Microsoft Azure IoT SDKs
This repository contains both IoT device SDKs and IoT service SDKs. Device SDKs enable you connect client devices to Azure IoT Hub. Service SDKs enable you to manage your IoT Hub service instance.
Visit http://azure.com/iotdev to learn more about developing applications for Azure IoT.
All SDKs have now been moved in their own repositories (see links below). We are going to deprecate the develop branch on Jan 31, 2016. We are not accepting pull-requests on this repository anymore. If you have a pending pull-request, please move it to the appropriate SDK repository.
Microsoft Azure IoT SDKs
The Microsoft Azure IoT Device SDKs contain code that facilitate building devices and applications that connect to and are managed by Azure IoT Hub services. The Microsoft Azure IoT Service SDKs help you to build applications that interact with your devices and manage device identities in your IoT hub.
Devices and data sources in an IoT solution can range from a simple network-connected sensor to a powerful, standalone computing device. Devices may have limited processing capability, memory, communication bandwidth, and communication protocol support. The IoT device SDKs enable you to implement client applications for a wide variety of devices.
This repository serves as a landing page for all SDKs, each being actually maintained in their own repository, including sample code and documentation:
Device and Service SDKs
OS platforms and hardware compatibility
Azure IoT device SDKs can be used with a broad range of OS platforms and devices. The minimum requirements are for the device platform to support the following:
- Being capable of establishing an IP connection: only IP-capable devices can communicate directly with Azure IoT Hub.
- Support TLS: required to establish a secure communication channel with Azure IoT Hub.
- Support SHA-256: necessary to generate the secure token for authenticating the device with the service.
- Have a Real Time Clock or implement code to connect to an NTP server: necessary for both establishing the TLS connection and generating the secure token for authentication.
- Having at least 64KB of RAM: the memory footprint of the SDK depends on the SDK and protocol used as well as the platform targeted. The smallest footprint is achieved using the C SDK targeting microcontrollers.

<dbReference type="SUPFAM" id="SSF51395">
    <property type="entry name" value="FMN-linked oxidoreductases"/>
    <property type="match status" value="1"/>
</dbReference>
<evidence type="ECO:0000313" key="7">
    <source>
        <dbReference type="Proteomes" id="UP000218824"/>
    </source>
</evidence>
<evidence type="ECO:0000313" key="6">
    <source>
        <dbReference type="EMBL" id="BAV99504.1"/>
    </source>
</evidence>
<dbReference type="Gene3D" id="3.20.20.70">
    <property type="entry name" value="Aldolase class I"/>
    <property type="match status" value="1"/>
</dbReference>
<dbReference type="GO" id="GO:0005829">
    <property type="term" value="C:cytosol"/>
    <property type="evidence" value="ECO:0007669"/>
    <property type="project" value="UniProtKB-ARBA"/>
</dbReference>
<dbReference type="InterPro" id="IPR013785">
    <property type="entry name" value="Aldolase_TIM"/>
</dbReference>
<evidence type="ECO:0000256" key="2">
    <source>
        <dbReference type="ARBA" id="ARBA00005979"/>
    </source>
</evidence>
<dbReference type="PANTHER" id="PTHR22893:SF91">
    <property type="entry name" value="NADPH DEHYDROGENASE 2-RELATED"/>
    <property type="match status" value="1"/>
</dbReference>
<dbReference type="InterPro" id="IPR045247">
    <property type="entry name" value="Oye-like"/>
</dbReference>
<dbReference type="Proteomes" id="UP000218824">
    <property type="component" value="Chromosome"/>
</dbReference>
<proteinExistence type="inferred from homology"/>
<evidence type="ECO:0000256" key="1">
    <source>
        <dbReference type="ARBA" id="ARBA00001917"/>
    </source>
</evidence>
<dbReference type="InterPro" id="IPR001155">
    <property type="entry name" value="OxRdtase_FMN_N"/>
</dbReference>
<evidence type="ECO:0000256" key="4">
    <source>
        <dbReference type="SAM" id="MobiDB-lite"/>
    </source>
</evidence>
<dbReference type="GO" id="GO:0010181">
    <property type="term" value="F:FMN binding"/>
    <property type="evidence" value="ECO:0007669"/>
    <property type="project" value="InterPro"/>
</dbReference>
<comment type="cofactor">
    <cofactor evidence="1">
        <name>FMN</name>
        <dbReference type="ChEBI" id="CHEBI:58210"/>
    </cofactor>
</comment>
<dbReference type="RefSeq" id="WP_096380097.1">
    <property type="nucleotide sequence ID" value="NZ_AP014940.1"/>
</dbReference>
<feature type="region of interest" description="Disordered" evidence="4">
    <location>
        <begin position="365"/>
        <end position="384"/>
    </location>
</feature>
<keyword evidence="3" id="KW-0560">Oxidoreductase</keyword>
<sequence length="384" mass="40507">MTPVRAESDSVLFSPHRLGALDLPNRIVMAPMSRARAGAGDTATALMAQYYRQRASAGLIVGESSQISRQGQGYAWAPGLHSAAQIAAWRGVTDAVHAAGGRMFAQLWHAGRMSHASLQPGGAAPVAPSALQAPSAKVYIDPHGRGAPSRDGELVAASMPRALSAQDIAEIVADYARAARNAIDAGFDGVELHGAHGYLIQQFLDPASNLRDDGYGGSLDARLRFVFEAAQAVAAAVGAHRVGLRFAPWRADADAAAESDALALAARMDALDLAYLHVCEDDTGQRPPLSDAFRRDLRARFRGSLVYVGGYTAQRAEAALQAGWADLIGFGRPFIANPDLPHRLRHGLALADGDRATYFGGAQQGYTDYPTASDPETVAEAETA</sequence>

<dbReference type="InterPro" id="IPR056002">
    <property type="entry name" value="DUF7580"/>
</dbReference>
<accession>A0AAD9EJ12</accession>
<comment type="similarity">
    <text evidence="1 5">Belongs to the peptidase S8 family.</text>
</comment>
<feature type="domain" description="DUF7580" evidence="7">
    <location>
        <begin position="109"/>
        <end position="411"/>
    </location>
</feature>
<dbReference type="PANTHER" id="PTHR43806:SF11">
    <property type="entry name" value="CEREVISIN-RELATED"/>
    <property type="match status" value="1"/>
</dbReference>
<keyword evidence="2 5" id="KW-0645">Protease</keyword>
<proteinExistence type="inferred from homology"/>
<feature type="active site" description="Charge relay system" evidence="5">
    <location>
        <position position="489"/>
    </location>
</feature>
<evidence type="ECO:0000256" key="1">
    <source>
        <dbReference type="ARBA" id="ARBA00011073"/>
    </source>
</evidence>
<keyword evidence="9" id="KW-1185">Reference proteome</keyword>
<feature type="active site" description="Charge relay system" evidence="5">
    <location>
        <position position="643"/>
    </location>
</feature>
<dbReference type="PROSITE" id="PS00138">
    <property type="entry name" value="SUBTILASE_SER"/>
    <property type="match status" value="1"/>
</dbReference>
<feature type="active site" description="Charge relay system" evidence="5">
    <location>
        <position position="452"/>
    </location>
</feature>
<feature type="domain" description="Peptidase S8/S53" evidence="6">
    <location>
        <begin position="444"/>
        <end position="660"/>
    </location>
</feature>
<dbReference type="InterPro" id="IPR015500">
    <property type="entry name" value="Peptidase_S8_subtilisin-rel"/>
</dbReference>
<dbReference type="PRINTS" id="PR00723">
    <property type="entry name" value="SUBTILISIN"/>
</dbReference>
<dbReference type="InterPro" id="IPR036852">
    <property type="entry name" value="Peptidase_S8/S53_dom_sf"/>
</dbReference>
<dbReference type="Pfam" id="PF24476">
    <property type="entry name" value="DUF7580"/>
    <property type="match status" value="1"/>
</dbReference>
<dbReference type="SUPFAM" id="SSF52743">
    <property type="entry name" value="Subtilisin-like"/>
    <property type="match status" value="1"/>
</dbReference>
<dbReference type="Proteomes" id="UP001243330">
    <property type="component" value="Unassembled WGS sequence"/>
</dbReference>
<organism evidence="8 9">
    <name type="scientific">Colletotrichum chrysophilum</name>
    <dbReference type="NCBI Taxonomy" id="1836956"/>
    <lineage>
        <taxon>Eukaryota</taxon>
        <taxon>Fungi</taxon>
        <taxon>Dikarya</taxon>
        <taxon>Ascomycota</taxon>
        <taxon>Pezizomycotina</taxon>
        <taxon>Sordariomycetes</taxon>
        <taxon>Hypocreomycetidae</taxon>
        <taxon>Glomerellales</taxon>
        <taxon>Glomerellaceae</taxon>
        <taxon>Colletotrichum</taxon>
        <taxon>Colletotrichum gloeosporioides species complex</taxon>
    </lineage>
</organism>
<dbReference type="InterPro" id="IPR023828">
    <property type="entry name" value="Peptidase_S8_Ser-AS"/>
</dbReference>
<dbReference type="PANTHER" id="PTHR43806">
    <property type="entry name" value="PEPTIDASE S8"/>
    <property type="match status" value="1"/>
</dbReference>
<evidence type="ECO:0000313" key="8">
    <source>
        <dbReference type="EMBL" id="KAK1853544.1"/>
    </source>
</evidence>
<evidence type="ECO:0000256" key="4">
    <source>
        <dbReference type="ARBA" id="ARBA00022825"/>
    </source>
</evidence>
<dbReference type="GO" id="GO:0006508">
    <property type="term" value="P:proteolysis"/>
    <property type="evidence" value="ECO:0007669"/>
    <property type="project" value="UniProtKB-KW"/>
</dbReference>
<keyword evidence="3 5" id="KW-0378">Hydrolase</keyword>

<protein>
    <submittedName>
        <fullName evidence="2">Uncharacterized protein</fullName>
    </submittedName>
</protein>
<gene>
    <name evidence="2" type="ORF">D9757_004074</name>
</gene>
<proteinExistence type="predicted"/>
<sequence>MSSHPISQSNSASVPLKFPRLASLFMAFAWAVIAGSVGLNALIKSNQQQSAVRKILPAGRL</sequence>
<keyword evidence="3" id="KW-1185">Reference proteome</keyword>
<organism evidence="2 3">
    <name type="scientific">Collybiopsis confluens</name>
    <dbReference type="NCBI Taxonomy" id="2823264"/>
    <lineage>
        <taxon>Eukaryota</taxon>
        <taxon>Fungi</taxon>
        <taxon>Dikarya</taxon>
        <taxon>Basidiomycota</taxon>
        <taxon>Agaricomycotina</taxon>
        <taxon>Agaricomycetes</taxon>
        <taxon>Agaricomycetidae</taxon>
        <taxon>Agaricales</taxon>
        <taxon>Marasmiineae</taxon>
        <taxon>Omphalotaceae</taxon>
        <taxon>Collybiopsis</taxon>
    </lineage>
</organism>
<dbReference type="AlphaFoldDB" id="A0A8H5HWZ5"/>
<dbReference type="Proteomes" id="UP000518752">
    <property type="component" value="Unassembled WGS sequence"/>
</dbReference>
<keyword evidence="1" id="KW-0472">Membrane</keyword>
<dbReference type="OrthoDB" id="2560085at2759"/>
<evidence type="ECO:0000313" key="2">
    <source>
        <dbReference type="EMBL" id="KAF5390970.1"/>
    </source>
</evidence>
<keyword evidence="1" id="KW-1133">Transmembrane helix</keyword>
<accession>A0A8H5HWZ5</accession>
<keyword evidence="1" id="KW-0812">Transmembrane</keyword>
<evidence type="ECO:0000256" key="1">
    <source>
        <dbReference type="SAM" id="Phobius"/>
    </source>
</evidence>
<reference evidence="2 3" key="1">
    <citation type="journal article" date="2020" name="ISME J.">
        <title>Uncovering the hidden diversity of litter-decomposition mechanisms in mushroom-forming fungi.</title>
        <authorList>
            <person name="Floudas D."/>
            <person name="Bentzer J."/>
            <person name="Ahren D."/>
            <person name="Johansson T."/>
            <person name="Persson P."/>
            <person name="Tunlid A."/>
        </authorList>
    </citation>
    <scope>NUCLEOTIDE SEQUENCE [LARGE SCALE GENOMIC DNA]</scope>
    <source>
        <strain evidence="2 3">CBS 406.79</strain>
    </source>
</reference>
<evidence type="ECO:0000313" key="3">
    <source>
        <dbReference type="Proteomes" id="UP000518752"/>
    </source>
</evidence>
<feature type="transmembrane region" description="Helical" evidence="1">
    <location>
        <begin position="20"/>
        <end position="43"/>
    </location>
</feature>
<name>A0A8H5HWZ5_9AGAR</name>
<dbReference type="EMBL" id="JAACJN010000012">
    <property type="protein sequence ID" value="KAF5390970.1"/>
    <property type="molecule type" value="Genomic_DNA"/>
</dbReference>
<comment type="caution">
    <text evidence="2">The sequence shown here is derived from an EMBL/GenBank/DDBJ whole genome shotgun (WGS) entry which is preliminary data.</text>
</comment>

You can find an exhaustive list of the OS platforms the various SDKs have been tested against in the Azure Certified for IoT device catalog. Note that you might still be able to use the SDKs on OS and hardware platforms that are not listed on this page: all the SDKs are open sourced and designed to be portable. If you have suggestions, feedback or issues to report, refer to the Contribution and Support sections below.
Contribution, feedback and issues
If you encounter any bugs, have suggestions for new features or if you would like to become an active contributor to this project please follow the instructions provided in the contribution guideline for the corresponding repo.
If you are having issues using one of the packages or using the Azure IoT Hub service that go beyond simple bug fixes or help requests that would be dealt within the issues section of this project, the Microsoft Customer Support team will try and help out on a best effort basis. To engage Microsoft support, you can create a support ticket directly from the Azure portal. Escalated support requests for Azure IoT Hub SDKs development questions will only be available Monday thru Friday during normal coverage hours of 6 a.m. to 6 p.m. PST. Here is what you can expect Microsoft Support to be able to help with:
- Client SDKs issues: If you are trying to compile and run the libraries on a supported platform, the Support team will be able to assist with troubleshooting or questions related to compiler issues and communications to and from the IoT Hub. They will also try to assist with questions related to porting to an unsupported platform, but will be limited in how much assistance can be provided. The team will be limited with trouble-shooting the hardware device itself or drivers and or specific properties on that device.
- IoT Hub / Connectivity Issues: Communication from the device client to the Azure IoT Hub service and communication from the Azure IoT Hub service to the client. Or any other issues specifically related to the Azure IoT Hub.
- Portal Issues: Issues related to the portal, that includes access, security, dashboard, devices, Alarms, Usage, Settings and Actions.
- REST/API Issues: Using the IoT Hub REST/APIs that are documented in the documentation.
In addition to the language SDKs, this repository (azure-iot-sdks) contains the following folders:
This folder contains the following documents that are relevant to all the language SDKs:
- Set up IoT Hub describes how to configure your Azure IoT Hub service.
- Manage IoT Hub describes how to provision devices in your Azure IoT Hub service.
- FAQ contains frequently asked questions about the SDKs and libraries.
- Azure Certified for IoT device catalog.
This folder contains links to the repositories of tools you will find useful when you are working with IoT Hub and the device SDKs.
- iothub-explorer: describes how to use the iothub-explorer node.js tool to provision a device for use in IoT Hub, monitor the messages from the device, and send commands to the device.
- Device Explorer: this tool enables you to perform operations such as manage the devices registered to an IoT hub, view device-to-cloud messages sent to an IoT hub, and send cloud-to-device messages from an IoT hub. Note this tool only runs on Windows.
- iothub-diagnostics: this tool is provided to help diagnose issues with a device connecting to Azure IoT Hubs.